« It's That Kind of Week | Main | Just Call Them Monday Smatterings »

July 23, 2009



Hey, as far as I can tell, people are talking about Simon's books. Which, for Simon, can't be a bad thing...


It may be working, but it's still reprehensible and should be embarrassing for Kernick. On the other hand, both Brown and Kernick are in the business of making money at all cost, so they're probably in sync on this. As for the buyer: Maybe Dan Brown fans are by nature careless and it serves them right. Or if Kernick writes like Brown, they'll be grateful to be introduced to him in this manner.

Jason Pinter

"Both Brown and Kernick are in the business of making money at all cost."

First off, IJ, that's a pretty thoughtless and petty statement. I think the point that most people are missing is that this book was being given away for FREE. Nobody was paying money for a Simon Kernick book thinking it was a Dan Brown book, and I'd be surprised if Simon was making a dime off of these giveaways. If anything, as Simon has said, it has helped sales of his backlist. What that means is people are READING these free copies, enjoying them, then going to check out his other work.

As for Dan Brown, let's look at the facts for THE DA VINCI CODE: it was the fourth book by an author whose first three books had mediocre sales. He was already being published by his third different house (that's got to be a record after four books). And it was the second book to feature the character of Robert Langdon, whose first book, ANGELS & DEMONS, was hardly a success when it came out. Yeah, that sounds like a TERRIFIC strategy for an author willing to do anything for money.


To echo Jason's point: "The book with the new cover is not, never was, and never will be for sale..."

In my opiniion, that makes it acceptable. No one is being tricked out of their money here. If they are lost they've only lost a little time, and can presumably recoup it by selling the book to a used book store. Or maybe it will become a rare collector's item some day!

tess gerritsen

I think it's a brilliant way to introduce a writer to new readers. Transworld has always had a highly creative marketing team, and this looks like a win for Simon. I would have said yes to it, too.

David J. Montgomery

Well said, Jason.

Kernick's a good writer and hopefully this will give him greater name recognition. It's nice to see publishers trying something new when it comes to promotion.

Naomi Johnson

And the reverse side of the ploy: I don't care for Dan Brown's work, ergo I will not be buying Simon K's work either. Nor even picking the book up to read the jacket.


I agree that it's rather ridiculous. I'd really like to know what Dan Brown thinks of this, having his name prominently displayed on a book.

However, I have to also agree with the first commenter. It DOES have people talking about (and maybe even reading) Kernick's book. So on the marketing side - it is working.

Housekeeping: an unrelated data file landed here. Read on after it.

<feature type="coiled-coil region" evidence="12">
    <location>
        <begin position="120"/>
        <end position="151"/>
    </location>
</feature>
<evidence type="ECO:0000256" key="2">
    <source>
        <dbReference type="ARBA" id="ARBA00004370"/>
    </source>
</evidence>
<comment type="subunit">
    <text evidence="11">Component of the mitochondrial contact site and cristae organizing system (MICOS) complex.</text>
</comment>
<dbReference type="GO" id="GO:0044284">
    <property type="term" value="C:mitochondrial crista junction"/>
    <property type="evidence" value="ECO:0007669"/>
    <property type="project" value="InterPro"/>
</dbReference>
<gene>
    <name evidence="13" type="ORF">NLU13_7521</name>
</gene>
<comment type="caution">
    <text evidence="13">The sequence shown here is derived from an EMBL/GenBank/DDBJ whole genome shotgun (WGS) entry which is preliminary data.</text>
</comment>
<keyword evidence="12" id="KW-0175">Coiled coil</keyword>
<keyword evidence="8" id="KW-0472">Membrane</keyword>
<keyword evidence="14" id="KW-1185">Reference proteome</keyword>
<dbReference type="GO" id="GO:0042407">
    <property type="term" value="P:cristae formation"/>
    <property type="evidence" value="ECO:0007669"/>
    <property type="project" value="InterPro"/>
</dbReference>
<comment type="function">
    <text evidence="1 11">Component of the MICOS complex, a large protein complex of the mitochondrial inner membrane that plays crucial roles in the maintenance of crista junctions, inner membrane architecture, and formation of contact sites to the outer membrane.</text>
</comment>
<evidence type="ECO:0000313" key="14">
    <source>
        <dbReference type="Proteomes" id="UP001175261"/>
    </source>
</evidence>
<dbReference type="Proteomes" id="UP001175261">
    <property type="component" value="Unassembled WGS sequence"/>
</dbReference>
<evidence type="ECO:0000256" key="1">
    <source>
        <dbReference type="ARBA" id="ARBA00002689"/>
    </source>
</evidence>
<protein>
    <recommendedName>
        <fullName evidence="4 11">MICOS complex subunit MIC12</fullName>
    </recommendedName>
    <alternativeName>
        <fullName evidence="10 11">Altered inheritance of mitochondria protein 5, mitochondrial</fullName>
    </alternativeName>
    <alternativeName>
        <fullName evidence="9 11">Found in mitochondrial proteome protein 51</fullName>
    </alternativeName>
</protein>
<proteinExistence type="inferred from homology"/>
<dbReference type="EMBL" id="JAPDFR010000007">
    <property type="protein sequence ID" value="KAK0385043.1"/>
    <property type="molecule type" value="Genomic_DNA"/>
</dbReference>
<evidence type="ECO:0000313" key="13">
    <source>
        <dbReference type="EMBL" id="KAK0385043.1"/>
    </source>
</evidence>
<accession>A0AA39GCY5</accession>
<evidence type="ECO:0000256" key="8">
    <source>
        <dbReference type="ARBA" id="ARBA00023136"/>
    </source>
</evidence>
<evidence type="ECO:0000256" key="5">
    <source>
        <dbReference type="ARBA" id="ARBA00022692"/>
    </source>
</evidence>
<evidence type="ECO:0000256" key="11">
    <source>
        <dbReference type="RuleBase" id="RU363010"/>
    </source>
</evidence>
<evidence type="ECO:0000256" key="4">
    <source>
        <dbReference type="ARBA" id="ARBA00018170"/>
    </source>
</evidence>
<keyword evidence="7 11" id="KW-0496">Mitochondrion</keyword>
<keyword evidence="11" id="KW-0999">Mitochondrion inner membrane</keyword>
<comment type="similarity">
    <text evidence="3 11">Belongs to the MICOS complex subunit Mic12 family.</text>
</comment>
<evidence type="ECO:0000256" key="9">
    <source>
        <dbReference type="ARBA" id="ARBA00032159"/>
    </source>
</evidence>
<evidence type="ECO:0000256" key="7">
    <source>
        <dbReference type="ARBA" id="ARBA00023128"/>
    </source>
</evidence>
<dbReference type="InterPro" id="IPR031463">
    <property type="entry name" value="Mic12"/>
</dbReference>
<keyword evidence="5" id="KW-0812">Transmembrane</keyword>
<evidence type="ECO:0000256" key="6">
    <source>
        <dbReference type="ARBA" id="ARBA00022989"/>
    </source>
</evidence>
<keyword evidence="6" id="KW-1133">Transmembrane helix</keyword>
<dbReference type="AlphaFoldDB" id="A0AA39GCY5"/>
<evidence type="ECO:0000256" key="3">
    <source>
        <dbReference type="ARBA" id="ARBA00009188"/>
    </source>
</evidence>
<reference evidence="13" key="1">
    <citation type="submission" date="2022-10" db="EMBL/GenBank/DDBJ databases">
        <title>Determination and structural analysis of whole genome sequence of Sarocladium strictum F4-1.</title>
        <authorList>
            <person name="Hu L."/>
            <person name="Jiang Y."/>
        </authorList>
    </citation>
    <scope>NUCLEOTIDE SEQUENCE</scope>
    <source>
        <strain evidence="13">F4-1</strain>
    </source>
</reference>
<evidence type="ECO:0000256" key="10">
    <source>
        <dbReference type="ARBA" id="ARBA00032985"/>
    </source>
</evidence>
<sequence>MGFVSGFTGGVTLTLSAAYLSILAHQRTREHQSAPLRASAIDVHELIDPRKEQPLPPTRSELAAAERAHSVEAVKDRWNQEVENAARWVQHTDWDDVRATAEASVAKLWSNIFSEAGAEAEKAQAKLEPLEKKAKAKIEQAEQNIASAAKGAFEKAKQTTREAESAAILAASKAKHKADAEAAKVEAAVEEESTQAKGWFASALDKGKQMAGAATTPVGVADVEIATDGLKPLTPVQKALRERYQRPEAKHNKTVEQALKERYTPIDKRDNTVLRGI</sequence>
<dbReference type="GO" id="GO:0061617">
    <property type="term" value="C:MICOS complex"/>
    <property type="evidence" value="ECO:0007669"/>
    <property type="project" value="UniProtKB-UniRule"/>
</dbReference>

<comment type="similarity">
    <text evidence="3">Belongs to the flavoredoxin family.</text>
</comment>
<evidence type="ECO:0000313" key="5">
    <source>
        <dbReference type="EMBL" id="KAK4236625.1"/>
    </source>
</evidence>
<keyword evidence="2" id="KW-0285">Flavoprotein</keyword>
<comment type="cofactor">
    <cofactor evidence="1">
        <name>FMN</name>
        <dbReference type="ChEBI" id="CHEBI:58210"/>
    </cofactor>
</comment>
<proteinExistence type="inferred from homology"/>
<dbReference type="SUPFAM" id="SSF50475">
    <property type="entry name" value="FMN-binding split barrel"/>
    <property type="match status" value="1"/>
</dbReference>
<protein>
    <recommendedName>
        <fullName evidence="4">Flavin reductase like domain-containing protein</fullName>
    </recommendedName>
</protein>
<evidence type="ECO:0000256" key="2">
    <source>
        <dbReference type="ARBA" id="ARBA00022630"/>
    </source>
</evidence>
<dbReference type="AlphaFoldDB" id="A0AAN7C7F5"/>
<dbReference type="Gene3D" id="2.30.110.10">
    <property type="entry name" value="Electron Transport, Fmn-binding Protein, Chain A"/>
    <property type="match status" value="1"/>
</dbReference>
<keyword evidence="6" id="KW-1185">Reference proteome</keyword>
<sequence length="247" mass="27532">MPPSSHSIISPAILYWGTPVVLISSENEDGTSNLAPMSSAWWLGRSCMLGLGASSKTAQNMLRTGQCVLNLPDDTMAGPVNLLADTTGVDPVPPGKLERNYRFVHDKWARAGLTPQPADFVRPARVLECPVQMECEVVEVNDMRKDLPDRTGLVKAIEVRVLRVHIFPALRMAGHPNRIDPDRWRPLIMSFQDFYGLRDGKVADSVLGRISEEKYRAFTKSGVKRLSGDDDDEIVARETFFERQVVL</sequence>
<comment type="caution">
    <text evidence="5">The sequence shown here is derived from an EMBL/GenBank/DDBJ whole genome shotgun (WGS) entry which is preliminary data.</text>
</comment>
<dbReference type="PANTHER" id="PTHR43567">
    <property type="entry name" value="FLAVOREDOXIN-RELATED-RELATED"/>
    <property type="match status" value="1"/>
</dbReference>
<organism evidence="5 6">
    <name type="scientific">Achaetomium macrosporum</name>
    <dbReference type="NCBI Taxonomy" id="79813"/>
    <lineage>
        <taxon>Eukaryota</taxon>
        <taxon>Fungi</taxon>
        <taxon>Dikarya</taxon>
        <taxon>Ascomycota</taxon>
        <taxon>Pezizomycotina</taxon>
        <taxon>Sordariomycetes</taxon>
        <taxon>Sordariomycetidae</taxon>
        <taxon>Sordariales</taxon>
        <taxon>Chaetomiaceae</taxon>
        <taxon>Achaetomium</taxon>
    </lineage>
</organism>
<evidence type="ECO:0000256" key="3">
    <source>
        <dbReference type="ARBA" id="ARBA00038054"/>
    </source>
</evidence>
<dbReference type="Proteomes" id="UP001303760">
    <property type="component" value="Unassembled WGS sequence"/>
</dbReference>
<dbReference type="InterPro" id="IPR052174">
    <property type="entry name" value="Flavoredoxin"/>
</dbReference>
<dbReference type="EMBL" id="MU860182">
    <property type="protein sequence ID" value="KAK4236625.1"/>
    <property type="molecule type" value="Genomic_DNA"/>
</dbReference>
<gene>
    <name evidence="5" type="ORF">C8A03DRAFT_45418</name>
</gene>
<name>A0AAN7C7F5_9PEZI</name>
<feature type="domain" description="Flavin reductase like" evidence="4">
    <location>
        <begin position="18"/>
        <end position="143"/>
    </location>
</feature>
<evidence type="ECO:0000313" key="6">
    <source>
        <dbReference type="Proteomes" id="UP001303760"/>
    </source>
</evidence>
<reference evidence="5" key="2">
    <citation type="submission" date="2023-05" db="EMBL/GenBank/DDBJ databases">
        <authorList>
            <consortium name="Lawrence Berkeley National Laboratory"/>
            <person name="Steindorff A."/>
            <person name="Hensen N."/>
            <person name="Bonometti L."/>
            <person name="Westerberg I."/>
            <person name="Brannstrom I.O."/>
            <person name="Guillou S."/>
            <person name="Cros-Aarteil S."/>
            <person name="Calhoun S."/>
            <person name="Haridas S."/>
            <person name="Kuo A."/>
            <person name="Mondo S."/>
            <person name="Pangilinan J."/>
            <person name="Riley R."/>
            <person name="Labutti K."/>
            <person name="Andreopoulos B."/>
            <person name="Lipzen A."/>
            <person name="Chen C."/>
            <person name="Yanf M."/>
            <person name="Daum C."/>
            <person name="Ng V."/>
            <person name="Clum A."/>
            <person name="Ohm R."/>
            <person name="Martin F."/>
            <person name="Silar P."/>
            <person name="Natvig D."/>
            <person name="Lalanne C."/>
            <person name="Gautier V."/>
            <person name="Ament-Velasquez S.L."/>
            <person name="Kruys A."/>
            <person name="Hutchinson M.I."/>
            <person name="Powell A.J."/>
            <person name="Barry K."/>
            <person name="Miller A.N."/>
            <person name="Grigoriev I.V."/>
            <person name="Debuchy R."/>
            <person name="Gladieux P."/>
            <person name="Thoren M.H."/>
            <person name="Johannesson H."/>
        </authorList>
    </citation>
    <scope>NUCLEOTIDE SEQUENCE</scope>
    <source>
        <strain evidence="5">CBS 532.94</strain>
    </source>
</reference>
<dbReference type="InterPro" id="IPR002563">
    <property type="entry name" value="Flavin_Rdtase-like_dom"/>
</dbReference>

David J. Montgomery


You really wouldn't try a book just because the publisher compares it to Dan Brown? Damn.

Jason Pinter

I have no problem with people criticizing this campaign, but if you're going to do so please read Sarah's entire post and the comments from involved parties.

Lauren - As Simon's editor clarifies, Brown and Kernick have the same publisher and both authors approved the campaign.

In order to receive the Kernick book you have to pre-order THE LOST SECRET. At that point you get the free (I repeat, FREE) copy of DEADLINE. There are big displays both in the stores and on the book with details of the giveaway.

Again, people have every right to their own opinion, but I disagree with knee jerk "hawk...ptoeey!" reactions without understanding what is actually going on and what the promotion entails.


Brown's name is displayed far too prominently on the cover, so a lot of people are going to pick this up, believing it's Brown's work rather than Kernick's. That does seem intrinsically unfair. Although they might be getting the book for free, don't forget they're also committing to order the new Dan Brown from a specific retailer at a specific price. If their decision to do so is based on what they think is a free copy of a Dan Brown book, then this promotion is blatantly misleading.

Having said that, I think the far bigger mystery is: why Kernick? Thematically his books aren't anything like Dan Brown's (although the recent ones share the cardboard characters and sloppy prose). More importantly, I'd be alarmed to think he might need this kind of marketing push. Since ditching his far superior police procedurals in favour of these often quite trashy thrillers, he's been selected by Richard & Judy, stocked by all the major retailers - i.e. supermarkets - and presumably sells by the bucketload. Surely Transworld have more deserving writers whose careers could really have done with a boost?


I'm looking at this book cover, and I can't figure it out - which of the two books is that? The phrasing indicates it's the Dan Brown book, but if so...why is there no title? Dreadful.